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Small proves mighty

Small proves mighty

Lawyers from two boutique firms beat competition from national and global firms to take out two of the three Awards in the Intellectual Property category.

Nicholas Tobias from Griffith Hack and Sarah Gilkes (pictured) from mdp McDonald Partners were winners, alongside Corrs Chambers Westgarth associate David Fixler, at the inaugural Lawyers Weekly 30 Under 30 Awards on Friday (14 June).

Tobias, an associate, said he was “absolutely delighted” to win the Award.

“It’s an amazing feeling,” he said after he got his Award.It’s really great to see the boutique firms getting some recognition – two of the three Awards tonight for IP went to boutique firms so it was really exciting to see that boutique firms is where it’s at.”

He added, however, that he didn’t think boutique IP firms had any advantage over big firms in this highly-specialised, technical area because the larger firms had “great” IP practices.

“I think it’s just a different kettle of fish; the big firms have strengths in many areas whereas we try to concentrate our strength in one area and we do a good job at it.”

Tobias has acted on a number of high-profile matters, including providing technical IP support for the lawyers for Samsung in its proceedings against Apple. He is also an active member of AusBiotech, an organisation that provides initiatives to drive sustainability and growth in the biotechnology industry.

Melbourne-based senior associate Gilkes has had primary responsibility for more than 50 matters in the past 12 months, assisting clients in identifying, protecting, commercialising and enforcing their intellectual property. She is often a client’s key point of contact and the main person representing them in their negotiations with third parties.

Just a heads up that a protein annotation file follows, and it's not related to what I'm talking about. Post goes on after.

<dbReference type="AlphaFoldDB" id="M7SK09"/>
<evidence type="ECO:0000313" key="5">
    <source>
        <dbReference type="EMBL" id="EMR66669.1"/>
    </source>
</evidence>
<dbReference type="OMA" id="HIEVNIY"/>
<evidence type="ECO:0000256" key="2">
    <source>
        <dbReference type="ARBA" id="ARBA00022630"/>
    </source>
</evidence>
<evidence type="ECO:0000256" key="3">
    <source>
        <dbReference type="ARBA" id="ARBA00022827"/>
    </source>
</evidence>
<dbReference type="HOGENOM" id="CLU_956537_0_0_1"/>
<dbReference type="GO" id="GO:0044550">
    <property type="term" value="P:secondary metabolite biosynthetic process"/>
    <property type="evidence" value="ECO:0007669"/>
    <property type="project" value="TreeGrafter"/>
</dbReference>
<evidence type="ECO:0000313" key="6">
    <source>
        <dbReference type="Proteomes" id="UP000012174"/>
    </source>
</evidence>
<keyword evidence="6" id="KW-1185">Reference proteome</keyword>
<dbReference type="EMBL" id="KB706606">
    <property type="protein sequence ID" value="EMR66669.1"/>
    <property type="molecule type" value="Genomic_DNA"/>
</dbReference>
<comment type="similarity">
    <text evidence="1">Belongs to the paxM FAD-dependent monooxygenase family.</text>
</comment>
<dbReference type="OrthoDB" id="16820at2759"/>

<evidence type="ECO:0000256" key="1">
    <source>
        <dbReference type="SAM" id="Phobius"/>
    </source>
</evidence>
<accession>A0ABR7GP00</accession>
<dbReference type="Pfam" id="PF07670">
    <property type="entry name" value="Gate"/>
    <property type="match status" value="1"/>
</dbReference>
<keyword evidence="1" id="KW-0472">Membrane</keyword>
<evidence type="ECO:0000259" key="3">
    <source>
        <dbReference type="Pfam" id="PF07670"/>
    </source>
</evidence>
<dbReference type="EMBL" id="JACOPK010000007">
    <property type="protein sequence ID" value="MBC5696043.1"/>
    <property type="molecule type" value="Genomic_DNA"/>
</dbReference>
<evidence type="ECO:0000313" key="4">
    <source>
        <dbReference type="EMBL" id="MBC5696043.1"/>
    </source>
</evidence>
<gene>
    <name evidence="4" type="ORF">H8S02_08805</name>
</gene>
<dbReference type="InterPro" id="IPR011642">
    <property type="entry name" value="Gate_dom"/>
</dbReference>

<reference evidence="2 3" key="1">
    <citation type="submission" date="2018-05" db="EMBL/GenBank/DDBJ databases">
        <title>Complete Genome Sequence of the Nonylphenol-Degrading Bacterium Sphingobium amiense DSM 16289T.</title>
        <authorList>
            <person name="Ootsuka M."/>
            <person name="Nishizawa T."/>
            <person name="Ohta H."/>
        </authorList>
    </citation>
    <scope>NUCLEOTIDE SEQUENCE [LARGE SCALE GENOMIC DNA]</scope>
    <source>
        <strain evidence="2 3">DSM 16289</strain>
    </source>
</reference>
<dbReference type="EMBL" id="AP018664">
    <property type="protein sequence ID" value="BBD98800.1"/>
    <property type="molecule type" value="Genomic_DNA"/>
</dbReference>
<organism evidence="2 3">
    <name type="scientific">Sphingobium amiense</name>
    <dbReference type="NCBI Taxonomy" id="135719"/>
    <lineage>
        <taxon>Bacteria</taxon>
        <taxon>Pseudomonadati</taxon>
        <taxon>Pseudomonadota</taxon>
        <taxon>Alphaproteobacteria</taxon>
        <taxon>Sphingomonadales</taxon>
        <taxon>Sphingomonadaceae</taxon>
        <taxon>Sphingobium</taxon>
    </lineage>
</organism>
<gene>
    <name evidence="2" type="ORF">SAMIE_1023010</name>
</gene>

She thinks lawyers need to be more commercially-minded and said: “By being prepared to provide practical and commercially-relevant recommendations to clients, the relevance of the legal profession to the current business world would improve.”

Fixler, at just 27, was second-in-charge to Corrs Melbourne partner Stephen Stern on a major patent infringement matter involving Fosters. He also set up and runs the Corrs IP group’s Twitter account and is currently completing a Master of Laws, with a focus on IP, at the University of Melbourne. He has also dedicated more than 270 hours to pro bono work and was nominated last year for the Lawyers Weekly Burgess Paluch Pro Bono Award.

He said: “Clients expect that we will have particular expertise in our chosen areas of specialisation, such as IP, but also be well-rounded lawyers with broader legal experience.”

Other finalists in this category were: Emma Bekens from Norton Rose Fulbright, Elisabeth Koster from Minter Ellison and Cecillia Suatan from Ashurst.

Like this story? Read more:

QLS condemns actions of disgraced lawyer as ‘stain on the profession’

NSW proposes big justice reforms to target risk of reoffending

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Small proves mighty
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